Back to work.
Halfway through my manternity leave I decided to go back to work for a visit with my daughter. To show her where daddy would normally be if he wasn’t at home changing diapers and being spit up on. It was also a chance to show my coworkers how much of an enlightened man I was. To say, “look at me, I can easily transfer my skills to parenthood and effortlessly raise my daughter.”
Somehow that didn’t happen.
My daughter has a very rigid nap schedule. Somehow my visit to the office coincided with her afternoon nap. As in, she was missing it. It was an unfortunate parenting oversight. What made it even more unfortunate was that it was coupled with the fact that she was teething.
That’s some simple parenting math. Teething baby plus missing a nap equals crying baby.
That being said it was nice to see many of my coworkers and introduce them to my daughter. And in the beginning my daughter was in a pleasant mood. She cooed. She smiled. She needed a diaper change.
I quickly found an empty meeting room and put my diaper bag to work. If you’re one of my coworkers you’re probably wondering which meeting room I used. It doesn’t matter. The diaper was only wet, and I’m a pro. The table was left in the same state it was found. And I am sure that worse things have happened on those tables. Like timesheet meetings.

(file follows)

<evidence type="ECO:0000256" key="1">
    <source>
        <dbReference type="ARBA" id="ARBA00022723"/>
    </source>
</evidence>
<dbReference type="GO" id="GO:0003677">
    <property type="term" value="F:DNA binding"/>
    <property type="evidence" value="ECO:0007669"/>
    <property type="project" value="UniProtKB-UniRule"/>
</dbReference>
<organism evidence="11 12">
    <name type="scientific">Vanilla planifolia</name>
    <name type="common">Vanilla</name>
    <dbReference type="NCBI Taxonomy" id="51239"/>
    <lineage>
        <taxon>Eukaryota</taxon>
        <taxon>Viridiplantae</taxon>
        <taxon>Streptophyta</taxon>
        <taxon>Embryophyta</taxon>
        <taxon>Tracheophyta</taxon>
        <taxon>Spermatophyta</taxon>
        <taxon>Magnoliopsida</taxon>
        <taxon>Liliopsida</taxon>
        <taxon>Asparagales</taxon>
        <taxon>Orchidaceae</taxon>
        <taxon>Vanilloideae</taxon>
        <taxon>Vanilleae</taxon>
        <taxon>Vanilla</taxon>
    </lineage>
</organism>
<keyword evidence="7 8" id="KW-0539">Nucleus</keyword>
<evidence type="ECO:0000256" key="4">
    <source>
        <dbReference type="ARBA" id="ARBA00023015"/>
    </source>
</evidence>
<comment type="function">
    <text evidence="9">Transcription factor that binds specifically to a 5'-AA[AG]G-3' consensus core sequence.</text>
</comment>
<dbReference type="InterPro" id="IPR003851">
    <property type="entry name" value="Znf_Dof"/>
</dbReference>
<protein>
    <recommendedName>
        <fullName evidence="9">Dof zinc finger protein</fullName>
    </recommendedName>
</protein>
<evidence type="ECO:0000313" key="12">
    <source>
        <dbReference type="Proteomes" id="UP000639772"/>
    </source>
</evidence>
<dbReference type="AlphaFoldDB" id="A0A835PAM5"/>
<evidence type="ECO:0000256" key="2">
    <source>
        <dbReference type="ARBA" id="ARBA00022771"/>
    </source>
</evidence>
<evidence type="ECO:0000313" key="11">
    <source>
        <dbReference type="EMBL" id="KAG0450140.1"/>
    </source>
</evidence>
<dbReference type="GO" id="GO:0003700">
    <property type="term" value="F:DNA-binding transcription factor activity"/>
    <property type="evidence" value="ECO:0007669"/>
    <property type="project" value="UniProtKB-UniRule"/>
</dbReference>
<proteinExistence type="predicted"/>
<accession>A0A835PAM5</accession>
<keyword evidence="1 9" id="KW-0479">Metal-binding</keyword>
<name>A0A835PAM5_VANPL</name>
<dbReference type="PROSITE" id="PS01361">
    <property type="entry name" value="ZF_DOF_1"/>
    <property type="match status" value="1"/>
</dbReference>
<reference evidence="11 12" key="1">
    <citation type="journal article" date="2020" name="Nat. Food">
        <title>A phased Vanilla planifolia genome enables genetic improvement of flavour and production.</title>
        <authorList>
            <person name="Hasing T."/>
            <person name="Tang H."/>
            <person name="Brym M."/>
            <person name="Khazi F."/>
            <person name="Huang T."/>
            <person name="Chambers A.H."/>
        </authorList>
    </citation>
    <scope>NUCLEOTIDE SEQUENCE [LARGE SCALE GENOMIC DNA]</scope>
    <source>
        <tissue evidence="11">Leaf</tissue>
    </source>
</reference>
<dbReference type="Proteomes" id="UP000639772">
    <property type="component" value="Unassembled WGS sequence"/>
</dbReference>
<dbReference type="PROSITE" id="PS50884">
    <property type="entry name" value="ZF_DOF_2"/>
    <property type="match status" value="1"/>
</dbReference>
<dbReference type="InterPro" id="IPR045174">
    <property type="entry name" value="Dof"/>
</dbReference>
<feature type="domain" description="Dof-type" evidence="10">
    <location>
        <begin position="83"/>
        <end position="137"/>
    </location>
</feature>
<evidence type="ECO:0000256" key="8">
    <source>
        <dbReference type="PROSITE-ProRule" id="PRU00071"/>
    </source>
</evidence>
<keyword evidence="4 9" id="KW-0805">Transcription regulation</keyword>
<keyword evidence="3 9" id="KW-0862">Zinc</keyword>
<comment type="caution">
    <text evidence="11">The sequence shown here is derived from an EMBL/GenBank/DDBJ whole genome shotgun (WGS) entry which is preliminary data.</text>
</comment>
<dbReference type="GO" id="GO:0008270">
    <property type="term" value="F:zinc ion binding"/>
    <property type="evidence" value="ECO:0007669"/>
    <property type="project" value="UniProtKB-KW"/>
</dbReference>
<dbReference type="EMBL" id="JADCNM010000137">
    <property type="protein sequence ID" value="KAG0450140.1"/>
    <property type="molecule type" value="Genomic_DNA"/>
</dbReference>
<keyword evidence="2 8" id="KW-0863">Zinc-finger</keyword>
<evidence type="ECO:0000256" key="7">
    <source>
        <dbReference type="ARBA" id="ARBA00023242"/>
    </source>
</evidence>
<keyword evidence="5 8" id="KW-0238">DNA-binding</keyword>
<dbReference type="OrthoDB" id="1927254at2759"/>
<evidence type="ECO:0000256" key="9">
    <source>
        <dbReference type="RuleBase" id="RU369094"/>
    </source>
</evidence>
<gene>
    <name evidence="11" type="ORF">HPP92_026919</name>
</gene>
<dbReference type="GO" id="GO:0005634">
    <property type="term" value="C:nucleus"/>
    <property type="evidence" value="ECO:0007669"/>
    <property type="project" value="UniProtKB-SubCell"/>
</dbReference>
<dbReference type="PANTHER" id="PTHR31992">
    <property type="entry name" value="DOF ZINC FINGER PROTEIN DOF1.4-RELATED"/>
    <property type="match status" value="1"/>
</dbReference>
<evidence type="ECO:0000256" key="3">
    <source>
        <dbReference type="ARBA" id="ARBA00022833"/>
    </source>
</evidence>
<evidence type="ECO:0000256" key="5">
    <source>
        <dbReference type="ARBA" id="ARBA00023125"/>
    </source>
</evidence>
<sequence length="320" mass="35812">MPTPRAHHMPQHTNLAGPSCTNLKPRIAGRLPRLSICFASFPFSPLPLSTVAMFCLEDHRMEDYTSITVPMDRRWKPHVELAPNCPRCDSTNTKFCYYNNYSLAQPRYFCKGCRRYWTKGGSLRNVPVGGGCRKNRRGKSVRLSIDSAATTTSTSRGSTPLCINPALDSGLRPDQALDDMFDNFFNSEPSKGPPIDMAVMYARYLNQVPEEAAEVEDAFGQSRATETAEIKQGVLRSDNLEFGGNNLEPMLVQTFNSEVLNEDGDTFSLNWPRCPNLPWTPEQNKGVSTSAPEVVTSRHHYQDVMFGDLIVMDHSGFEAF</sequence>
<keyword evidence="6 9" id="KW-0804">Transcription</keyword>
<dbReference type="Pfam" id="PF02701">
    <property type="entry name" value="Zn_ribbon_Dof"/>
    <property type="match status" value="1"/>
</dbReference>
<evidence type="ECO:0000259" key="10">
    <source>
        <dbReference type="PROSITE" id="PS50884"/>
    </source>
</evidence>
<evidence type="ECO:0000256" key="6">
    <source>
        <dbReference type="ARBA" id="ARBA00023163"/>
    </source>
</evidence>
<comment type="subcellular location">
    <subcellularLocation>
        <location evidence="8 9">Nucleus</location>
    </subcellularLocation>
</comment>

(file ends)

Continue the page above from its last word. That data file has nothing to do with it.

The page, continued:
The presence of a baby in the office had an interesting effect. It drew many people out of their offices to see, especially women. Bringing a baby to work is like bringing a new engagement ring to work. Women flock to it, they ‘ooh’, they ‘ahh’, they want to hold it, and often talk about when they’re going to get one.
Many coworkers asked to hold my daughter, I obliged. They quickly gave her back to me once she began to cry. And cry she did. Crying isn’t something you normally hear in an office environment unless it’s Christmas bonus time during a recession or an inter-office romance going sour mid-client meeting.
The presence of an inconsolable crying baby really undermines your assurances that your leave is going well. That you enjoy your time off with your daughter and that it’s really not that difficult. People see a crying baby and give you the “wow, I’m glad I’m not him” look. Especially the ones without children, I knew they were leaving our conversation with the satisfaction that they could return to their childless lofts and enjoy uninterrupted sleep. Or go out and party all night or see a movie or do whatever it is single people do these days.
Another coworker, a mother, recognized the wails of my daughter and matter-of-factly said, “That sounds like a baby who needs her nap.” She was right. I had hoped to showcase the relative ease of being a new parent to the office. I had instead showcased the reality. It was time to heed my coworker’s advice and take my crying bundle of reality home.
from → Daddy Disasters